Not all of what Newton said after getting smoked was inaccurate. The Giants do have "elite defensive linemen," the Panthers do have "good players on offense," and Carolina "didn't get the job done." Most accurately of all, many Panthers fans probably did hold their head down in shame following the Giants' prime-time trouncing, as Newton suggested they should.
But one of Newton's postgame comments might have struck a chord with some Giants fans, if not the players themselves.
"It was nothing they did, it was all on us," a visibly distraught Newton said after getting pummeled.
It's sort of a throwaway comment, meant to really highlight how poorly the Panthers played. But that doesn't make it any less crazy in nature.
Sure, the Panthers looked like garbage. Gross, smelly, stinky, rotten garbage. Newton chucked three picks, Joe Adams lost two fumbles, the offensive line consistently opened the floodgates, and the team just looked unprepared overall for the big Thursday night stage. Nothing emphasized the awfulness more than when Derek Anderson trotted his forgotten keister out onto the field in the fourth quarter.
But as intolerable as Carolina's odor was for the entire night, New York comes away from the game smelling like roses, even if Newton fails to recognize it. The Giants' offense didn't skip a beat with Ahmad Bradshaw, Hakeem Nicks and Domenik Hixon sidelined because Andre Brown, Ramses Barden and Martellus Bennett were there to pick up the slack in what was a very efficient and methodical effort by Kevin Gilbride's group. Even more impressive was how fluid the offense looked right from the get-go, which is a stark contrast from the Giants' early Week 2 struggles against the Buccaneers.
Coming away from the game, it's easy to either feel really bad about the direction in which the Panthers are headed or really good about the direction in which the Giants are headed — even if the G-Men still face some injury concerns. But one thing that's apparent is that the Giants will still have their fair share of skeptics.
The Giants had 18-1 odds in the offseason to win the Super Bowl, and those odds have since fluctuated, sitting at 25-1 after Week 1 and 22-1 after Week 2. Nevertheless, it's obvious that they're regarded by many (Newton likely included) as being on that second tier of Super Bowl contenders. In fact, 10 teams — including the Broncos, Bears and Falcons — had better Super Bowl odds than the Giants entering Week 3.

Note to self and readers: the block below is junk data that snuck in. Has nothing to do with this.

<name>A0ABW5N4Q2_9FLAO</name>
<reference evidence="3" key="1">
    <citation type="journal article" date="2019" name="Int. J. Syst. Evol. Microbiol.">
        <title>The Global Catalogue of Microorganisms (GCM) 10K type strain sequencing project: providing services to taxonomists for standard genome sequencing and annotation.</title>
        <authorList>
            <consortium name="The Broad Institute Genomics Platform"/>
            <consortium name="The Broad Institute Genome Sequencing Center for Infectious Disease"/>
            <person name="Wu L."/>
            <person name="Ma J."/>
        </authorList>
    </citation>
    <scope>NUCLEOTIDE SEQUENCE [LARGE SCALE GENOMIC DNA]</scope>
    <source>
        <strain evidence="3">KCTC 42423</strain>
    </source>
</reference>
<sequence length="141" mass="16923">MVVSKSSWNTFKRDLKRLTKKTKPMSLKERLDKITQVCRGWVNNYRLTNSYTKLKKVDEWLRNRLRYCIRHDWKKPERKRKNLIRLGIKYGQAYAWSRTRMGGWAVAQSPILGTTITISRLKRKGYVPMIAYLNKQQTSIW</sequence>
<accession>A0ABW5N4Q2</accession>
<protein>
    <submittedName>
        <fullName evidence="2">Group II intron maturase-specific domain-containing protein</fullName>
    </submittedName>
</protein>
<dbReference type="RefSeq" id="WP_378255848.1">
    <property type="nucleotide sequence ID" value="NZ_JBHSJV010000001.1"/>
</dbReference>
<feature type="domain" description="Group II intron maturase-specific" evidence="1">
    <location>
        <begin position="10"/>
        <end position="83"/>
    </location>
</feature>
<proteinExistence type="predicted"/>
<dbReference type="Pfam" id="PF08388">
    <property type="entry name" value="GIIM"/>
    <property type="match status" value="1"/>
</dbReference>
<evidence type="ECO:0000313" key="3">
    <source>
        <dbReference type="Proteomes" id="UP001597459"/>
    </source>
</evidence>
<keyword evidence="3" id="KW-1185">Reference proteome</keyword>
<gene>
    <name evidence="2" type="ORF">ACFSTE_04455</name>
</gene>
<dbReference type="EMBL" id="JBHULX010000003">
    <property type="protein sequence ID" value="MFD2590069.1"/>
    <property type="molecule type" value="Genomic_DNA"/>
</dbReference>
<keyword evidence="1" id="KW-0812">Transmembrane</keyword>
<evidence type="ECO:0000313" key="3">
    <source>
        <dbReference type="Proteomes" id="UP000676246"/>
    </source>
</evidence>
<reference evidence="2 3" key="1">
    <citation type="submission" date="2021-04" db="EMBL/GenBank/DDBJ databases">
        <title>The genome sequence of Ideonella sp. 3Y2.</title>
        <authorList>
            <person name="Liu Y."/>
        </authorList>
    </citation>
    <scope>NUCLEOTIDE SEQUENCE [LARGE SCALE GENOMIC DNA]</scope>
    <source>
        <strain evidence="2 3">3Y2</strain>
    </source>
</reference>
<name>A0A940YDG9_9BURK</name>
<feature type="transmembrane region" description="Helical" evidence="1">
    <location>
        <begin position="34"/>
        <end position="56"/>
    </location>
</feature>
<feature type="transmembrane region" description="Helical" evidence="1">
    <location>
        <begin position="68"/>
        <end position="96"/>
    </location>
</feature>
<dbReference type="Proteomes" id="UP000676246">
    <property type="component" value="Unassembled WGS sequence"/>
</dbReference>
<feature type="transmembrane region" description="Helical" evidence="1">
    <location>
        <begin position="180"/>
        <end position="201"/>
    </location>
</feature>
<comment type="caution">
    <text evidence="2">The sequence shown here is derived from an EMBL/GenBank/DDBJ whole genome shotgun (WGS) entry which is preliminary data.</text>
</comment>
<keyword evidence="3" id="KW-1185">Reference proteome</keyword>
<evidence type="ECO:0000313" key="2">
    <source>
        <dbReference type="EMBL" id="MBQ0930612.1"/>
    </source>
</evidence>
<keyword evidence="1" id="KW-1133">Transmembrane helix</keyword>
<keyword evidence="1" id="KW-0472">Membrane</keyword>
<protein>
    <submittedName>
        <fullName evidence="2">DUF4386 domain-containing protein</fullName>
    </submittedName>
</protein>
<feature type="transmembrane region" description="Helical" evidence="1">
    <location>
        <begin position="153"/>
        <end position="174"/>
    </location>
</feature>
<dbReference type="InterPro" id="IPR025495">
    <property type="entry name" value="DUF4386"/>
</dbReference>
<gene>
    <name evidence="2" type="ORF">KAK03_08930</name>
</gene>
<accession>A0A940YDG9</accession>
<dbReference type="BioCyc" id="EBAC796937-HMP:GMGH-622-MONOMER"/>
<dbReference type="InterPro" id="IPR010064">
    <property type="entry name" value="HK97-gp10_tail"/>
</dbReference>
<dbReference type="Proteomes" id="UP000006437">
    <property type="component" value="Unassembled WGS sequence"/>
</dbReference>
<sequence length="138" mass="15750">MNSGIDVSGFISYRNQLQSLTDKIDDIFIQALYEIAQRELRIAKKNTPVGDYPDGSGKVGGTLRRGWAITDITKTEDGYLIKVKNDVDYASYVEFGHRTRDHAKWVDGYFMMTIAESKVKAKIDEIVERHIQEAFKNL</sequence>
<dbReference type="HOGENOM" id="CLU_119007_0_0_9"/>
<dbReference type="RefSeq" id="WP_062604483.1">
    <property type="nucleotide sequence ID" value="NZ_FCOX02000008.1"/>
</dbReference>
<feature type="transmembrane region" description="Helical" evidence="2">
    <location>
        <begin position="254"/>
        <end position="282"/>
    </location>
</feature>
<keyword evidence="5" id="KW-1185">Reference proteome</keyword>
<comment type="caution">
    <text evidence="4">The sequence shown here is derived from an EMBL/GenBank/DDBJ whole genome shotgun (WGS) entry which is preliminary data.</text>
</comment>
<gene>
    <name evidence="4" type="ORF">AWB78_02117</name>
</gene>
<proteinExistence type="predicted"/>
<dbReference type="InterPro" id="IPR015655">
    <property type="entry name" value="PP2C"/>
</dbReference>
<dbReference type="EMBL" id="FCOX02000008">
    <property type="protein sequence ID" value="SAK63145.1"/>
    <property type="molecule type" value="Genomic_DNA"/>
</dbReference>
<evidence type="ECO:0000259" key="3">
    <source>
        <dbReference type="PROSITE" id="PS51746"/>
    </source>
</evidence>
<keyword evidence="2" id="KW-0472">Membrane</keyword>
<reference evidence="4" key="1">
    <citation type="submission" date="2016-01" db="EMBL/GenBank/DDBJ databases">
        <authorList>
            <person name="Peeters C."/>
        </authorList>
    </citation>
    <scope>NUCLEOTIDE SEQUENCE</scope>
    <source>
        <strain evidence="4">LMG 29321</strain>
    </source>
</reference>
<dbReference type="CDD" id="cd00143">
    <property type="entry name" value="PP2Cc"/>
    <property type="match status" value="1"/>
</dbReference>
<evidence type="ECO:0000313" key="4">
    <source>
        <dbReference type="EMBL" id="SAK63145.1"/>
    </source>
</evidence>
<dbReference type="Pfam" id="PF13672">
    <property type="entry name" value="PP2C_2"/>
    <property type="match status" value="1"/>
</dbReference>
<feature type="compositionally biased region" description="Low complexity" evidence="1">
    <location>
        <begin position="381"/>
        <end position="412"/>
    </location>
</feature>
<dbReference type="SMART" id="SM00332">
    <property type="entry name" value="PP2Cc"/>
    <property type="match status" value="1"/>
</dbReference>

Gambling aside, there just seems to be this overall sense that the Giants are a very good football team, yet not elite enough to be mentioned alongside the 49ers, Packers, Patriots and Ravens. And you know what? That's not exactly an unfamiliar position for Tom Coughlin's bunch.
The Giants' recent Super Bowl victories in 2007 and 2011 each involved getting hot at the right time, and they could eventually need a similar surge to get back to the big game this season. What we saw on Thursday, though, showed that while the Giants are still one of the most unpredictable teams in the NFL, they're also one of the most dangerous.
"[The Giants] didn't beat us, we beat ourselves," Packers linebacker Clay Matthews famously said of Green Bay's playoff loss to New York last season. That statement is eerily similar to the sentiments muttered by Newton on Thursday.
Of course, none of the doubt surrounding the Giants really matters to the players in that locker room, as long as the end result stays the same. If the G-Men maintain the poise they showed on Thursday, there's no reason to believe it can't be.
The biggest problem for the rest of the league this time around is that Eli and Co. seem to be hitting their stride early, even if Cam Newton can't quite wrap his head around it.